My guest on the “balcony of personal reflection” is  Dr. Allan Best. In addition to providing a clear purpose or vision, leaders encourage, model and create opportunities for relationships to form and be maintained. Vision needs to be paired with a thorough understanding of the dynamics that explain the organization’s processes, and a shared strategy for how to get from the present to the preferred future. A clear purpose with agreed-upon goals reduces the emergence of sub-agendas that can lead to siloing and turf wars. Strong relationships help foster communication that leads to the creation of networks and emergence of new ideas, practices and systems. But strong relationships can only thrive in an environment/culture of trust and respect.

Credible leaders value diversity of perspective and opinions and model the values and purpose of the organization. High performing organizations reflect these values and its purpose at all levels. People in such organizations feel free to speak up and identify conflict, disconnects, and inconsistencies. Everyone shares accountability for achieving the organizational purpose and is imbued with the personal authority to take action.

It is up to today’s health system leaders to lead with integrity, to model the values and purpose of the system in every aspect of their work, and to encourage such behaviour at all levels of the organization.

The Ghost of Healthcare Hopes arrives...

“It is often said that a healthcare organization’s people are it’s most valuable asset.  I see the “people as an asset” concept within the frame of value statements that includes words such as respect, trust, diversity, and openness.  Far too often, this is merely wallpaper within a frame with no commitment to alter the organizational mindset. 

To make the “people as an asset” metaphor a reality, I hope you become inclusive and engage people’s facilities of reflection, feedback, and decision-making. 

I understand you must achieve sterling performance under conditions of fiscal restraint and increasing service demand.  These are not mutually exclusive.  You deal with many factors you cannot control, such as political agendas and their impacts on policy and funding. At any moment these factors can surge into an issue that demands an immediate response when high level engagement is impossible.  I urge you to fight the normal tendency to pull inward and maintain open communication links and decision-making processes.

This means going beyond the small inner circle that is typically involved in a change process to widening the circle to create a critical mass for change.  Unfortunately, most organizations attempt to connect people only to the task at hand and rely heavily on inspirational talks, slide presentations and outside consulting and often minimizing the importance of dialogue to create new conversation.”

Healthcare systems hum or sputter in the “white space” between the hierarchical power lines on organizational charts. White space is a process management concept described by Geary A. Rummler and Alan P. Brache as the area between the boxes in an organizational chart  – where, very often, no one is in charge. It is where important handoffs between functions happen and it is where an organization has the greatest potential for improvement as things often "fall between the cracks" or "disappear into black holes," resulting in misunderstandings and delays. Managing white space entails improving an organization's process performance.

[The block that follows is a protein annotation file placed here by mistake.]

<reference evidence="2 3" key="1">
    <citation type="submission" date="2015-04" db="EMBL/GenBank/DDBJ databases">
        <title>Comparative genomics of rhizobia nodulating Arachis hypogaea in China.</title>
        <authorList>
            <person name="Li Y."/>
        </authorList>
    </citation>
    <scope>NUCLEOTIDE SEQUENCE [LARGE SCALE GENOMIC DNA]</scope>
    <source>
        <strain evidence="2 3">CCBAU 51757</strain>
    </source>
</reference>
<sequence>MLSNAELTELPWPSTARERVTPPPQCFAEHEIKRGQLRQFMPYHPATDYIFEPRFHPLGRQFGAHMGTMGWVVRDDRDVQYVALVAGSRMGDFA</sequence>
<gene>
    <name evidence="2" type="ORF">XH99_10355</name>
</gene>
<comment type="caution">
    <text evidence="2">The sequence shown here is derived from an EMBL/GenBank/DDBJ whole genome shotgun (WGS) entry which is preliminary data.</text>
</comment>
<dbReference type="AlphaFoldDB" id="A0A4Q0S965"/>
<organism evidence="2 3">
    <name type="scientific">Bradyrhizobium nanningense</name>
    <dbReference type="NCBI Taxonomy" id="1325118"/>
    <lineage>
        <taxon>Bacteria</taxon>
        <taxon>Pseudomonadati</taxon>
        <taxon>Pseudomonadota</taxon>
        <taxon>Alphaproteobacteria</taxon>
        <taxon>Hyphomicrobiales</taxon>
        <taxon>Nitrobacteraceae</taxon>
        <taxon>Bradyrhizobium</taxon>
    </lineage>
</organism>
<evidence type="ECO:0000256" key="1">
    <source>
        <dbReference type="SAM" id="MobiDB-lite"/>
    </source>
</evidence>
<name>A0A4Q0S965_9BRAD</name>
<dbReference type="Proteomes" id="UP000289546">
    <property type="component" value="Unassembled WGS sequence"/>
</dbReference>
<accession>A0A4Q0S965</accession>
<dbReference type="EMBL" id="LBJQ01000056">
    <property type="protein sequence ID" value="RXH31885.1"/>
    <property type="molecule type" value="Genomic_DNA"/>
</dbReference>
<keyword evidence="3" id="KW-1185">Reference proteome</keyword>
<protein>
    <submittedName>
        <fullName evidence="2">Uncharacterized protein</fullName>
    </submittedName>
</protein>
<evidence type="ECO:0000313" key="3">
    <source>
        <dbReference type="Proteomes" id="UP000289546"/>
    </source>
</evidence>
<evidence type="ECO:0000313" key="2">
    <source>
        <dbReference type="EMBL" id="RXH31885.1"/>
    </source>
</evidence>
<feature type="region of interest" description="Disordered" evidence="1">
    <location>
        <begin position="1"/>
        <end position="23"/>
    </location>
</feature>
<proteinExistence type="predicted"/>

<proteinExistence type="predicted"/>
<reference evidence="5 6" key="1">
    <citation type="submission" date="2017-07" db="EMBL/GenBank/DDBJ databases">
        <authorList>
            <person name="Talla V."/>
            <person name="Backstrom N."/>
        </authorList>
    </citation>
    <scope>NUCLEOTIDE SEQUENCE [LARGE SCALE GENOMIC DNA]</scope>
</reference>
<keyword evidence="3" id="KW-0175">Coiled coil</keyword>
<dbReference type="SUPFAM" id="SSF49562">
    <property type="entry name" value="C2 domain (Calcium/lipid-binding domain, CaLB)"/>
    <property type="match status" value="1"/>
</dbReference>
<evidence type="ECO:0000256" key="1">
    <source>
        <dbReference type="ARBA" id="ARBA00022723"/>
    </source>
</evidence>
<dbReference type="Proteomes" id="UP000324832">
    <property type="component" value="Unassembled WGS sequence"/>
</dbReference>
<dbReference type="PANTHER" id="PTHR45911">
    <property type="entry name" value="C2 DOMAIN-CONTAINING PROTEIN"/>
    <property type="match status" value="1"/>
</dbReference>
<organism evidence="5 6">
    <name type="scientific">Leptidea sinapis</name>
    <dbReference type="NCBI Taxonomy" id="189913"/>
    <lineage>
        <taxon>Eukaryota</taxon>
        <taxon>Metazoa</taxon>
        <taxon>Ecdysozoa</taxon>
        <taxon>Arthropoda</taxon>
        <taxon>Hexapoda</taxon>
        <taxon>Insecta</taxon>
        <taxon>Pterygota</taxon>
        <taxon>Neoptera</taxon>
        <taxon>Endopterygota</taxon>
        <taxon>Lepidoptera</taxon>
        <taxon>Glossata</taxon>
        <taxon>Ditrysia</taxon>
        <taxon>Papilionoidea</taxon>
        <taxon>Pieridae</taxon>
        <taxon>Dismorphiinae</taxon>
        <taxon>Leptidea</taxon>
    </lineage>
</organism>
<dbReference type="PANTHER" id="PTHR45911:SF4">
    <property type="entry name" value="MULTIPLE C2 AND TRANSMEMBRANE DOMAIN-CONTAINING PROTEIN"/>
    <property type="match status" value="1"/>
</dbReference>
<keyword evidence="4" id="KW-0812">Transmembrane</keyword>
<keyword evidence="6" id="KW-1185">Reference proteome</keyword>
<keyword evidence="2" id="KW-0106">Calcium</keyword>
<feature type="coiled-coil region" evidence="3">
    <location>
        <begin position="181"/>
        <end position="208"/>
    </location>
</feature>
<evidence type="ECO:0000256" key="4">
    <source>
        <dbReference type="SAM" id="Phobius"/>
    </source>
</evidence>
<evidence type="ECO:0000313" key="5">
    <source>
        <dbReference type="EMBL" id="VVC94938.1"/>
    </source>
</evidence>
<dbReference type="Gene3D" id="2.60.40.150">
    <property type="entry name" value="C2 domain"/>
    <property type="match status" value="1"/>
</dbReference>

Maletz and Nohria describe "white space" as an area within a company where the existing corporate culture does not apply, somewhat like a skunk works... "white space exists in all companies...where rules are vague, authority is fuzzy, budgets are nonexistent, and strategy is unclear". If white space is undefined, then the rest of the corporation operates in what they call "black space". The four key challenges to successful white space management requires establishing legitimacy, mobilizing resources, building momentum, and measuring results.

Adam Hartung describes “white space” in his 2008 book, Create Marketplace Disruption: How to Stay Ahead of the Competition as a place that "provides a location for new thinking, testing and learning." He cites examples of companies that used the white space to evolve new formulae for business success free from the existing "defend and extend" culture.

The leadership path to strengthen the people relationships within the “white space” requires a self-awareness of one’s current mindset, and a readiness to a change of mindset in the following areas: 

Information mindset.  With this mindset, the nature and role of information changes from being restricted and used for power to be openly shared.  Information is available to everyone like the air we breathe.

Openly share information as a tool for relationship building. This is important because: Accurate information must be the air that all breathe, and the more open the flow the more easily people can convert data into meaningful knowledge.